Wednesday, August 5, 2020

'Sexual Politics Series' sparks conversation about change

Department of Theatre’s series talks about consent, coming out, Nassar

November 15, 2018
<p>Two actors perform during the “Sexual Politics Series.” Photo courtesy of Raymond J. Black Photography.</p>

Two actors perform during the “Sexual Politics Series.” Photo courtesy of Raymond J. Black Photography.

During the Nov. 11 and 12 performances at the MSU Auditorium’s Arena Theatre, MSU Department of Theatre students addressed a variety of complex social issues in the “Sexual Politics Series.”

The production explored how art and theatre serve as outlets for issues of discrimination, empowerment and abuse in addition to creating space for thought-provoking dialogue. Through a full-length show of monologues, dialogues, poetry and personal narrative, the student performers deliver messages of what consent, acceptance and oppression mean.

As part of the department’s 2018-19 “Breaking Down Borders” season, the show set forth to answer the question: “How does theatre respond to the issues that currently define us?” 

Some of the issues addressed in the show’s various scenes included MSU politics surrounding sexual assault and the Nassar sentencings as well as themes of stalking, consent, coming out, gender and race. 

Described by Assistant Director Philip Effiong as “bare-bones,” the show consisted of few props and minimalist costumes. These choices were intentional, made to keep the actors and their storylines the focus of the performance. 

“For the most part, it’s kind of experimental because it hasn’t been done before, so we have to tread carefully and see the responses,” Effiong said. “The enthusiasm is the motivation we need to move farther, to be bolder, to be more forthright and to address these issues without sugar-coating them because they’re that serious.”  

The goal of the performances was to dive into discomfort and to not fear discussing sensitive topics. Director Alexis Black said the future of the project is unknown, but she’s hopeful similar dialogues will continue on and off stage. 

“I want this to go somewhere else; I don’t know where that can be ... A huge part of my research is to empower marginalized groups, women, all genders. That’s a big part of my work and is something I’m passionate about,” Black said. “Just continuing to get our voices heard and speak louder and louder and keep expanding our message.” 

Level to the ground, Arena Theatre’s stage served as a blank canvas for the performers to tell stories. As if they were in a glass fishbowl, the actors put themselves on full display to portray complex characters and storylines.

The scripts did not hold back from playing out emotionally-charged situations. In response to this, a safe space was made available for audience members to use at any point during the show.


The opening and closing scenes of the performance were centered around students at MSU learning about misconduct surrounding sexual abuse on campus and the survivors of ex-MSU doctor Larry Nassar. MSU students represented the heart of the show. They found it important to voice their own experiences, repeat the names of the survivors out loud and quote bits of their testimonies from the Nassar sentencings.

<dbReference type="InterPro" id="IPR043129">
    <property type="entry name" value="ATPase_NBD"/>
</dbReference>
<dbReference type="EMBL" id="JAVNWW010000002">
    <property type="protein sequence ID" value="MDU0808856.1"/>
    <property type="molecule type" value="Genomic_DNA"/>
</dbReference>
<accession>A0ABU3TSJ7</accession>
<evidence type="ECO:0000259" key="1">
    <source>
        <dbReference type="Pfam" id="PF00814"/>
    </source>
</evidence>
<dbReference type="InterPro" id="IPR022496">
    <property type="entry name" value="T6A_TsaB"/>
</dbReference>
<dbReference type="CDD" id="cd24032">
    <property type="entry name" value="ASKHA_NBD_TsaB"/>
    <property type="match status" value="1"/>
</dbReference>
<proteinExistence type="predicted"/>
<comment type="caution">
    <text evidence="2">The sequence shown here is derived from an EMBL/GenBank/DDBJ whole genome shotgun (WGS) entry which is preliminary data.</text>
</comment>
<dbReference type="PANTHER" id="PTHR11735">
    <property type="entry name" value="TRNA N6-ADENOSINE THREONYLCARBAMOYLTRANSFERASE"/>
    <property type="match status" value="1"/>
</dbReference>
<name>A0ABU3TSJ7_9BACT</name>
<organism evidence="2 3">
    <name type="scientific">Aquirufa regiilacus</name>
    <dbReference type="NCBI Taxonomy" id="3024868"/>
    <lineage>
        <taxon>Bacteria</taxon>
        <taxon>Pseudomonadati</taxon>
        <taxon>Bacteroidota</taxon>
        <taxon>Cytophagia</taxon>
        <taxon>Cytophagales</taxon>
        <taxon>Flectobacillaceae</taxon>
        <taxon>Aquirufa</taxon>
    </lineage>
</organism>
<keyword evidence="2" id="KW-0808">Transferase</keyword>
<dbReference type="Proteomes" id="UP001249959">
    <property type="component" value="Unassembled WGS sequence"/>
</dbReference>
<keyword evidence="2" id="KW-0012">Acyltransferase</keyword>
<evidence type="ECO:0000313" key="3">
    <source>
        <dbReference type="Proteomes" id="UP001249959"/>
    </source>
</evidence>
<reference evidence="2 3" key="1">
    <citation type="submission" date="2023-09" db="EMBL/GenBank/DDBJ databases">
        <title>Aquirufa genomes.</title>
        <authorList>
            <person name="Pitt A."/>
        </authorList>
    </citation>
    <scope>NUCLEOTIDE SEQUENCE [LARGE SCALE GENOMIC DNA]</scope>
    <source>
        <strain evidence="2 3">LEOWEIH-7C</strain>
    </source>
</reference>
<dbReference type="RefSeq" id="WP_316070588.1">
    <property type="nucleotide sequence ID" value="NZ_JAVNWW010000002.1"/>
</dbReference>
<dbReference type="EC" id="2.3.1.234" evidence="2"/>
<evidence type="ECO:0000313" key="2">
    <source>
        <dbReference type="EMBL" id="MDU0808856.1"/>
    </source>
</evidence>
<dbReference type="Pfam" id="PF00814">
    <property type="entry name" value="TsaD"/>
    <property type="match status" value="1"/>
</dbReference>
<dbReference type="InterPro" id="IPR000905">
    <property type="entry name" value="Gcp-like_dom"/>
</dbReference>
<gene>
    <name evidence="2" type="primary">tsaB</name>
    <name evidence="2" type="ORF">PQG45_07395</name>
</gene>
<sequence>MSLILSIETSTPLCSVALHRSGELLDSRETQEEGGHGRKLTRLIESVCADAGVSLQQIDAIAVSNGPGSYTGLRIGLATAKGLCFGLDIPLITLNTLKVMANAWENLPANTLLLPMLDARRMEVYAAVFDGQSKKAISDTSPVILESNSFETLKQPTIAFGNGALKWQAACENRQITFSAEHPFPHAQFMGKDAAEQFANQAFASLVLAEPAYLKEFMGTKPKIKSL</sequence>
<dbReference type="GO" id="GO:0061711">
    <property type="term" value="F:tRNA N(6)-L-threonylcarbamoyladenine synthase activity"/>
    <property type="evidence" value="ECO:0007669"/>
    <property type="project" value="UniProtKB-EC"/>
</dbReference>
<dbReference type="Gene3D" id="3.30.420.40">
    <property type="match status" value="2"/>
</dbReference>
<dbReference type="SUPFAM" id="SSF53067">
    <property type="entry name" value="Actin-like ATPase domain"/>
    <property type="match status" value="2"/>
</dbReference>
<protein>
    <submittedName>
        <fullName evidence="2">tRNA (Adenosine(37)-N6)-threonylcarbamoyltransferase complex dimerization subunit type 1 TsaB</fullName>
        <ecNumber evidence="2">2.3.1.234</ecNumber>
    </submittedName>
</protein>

The rest of the scenes ranged from humorous satire depicting hypermasculine gender roles to the struggles and rewards of coming out. Characters discussed objectification and the complexity of sexuality and attraction while keeping in character and moving with a plot. 

A metaphor made popular by the YouTube video “Tea Consent” was acted out live on stage, making the audience chuckle while exemplifying the importance of consent in emotional and physical interactions. 

Choreographed by Black to exemplify non-consent through dance, cast member Kevin Mazur took the scene and incorporated pieces of the “Tea Consent” script to create his message.

“I was able to sit down and watch the moving sequence, and I would find moments that I saw them doing very intense non-consent motions and movements and I sort of blended that into a consensual dance style,” Mazur said. 

Acting and art and humanities major Camille Thomas spoke on the process and unique challenges this show presented for the student performers. 

“For me, that was one of the most difficult parts. Usually when we’re in a department production, we’re in one role and that’s the role we’re in for the whole show,” Thomas said. “We talked about the plays and the themes that were in it and what we wanted to bring out.”

Thomas wrote a piece called “Time’s Up,” which was performed by the whole ensemble.

A question-and-answer session followed the performance, where the cast and directors sat on stage and allowed audience members to give feedback. The common theme of audience conversation compounded the efforts the performance made to address social issues relevant to MSU students.

One member of the audience said the show surpassed their expectations, but they wished it could have reached a wider range of people and that more students at MSU could have access to spaces for dialogue about uncomfortable topics. 


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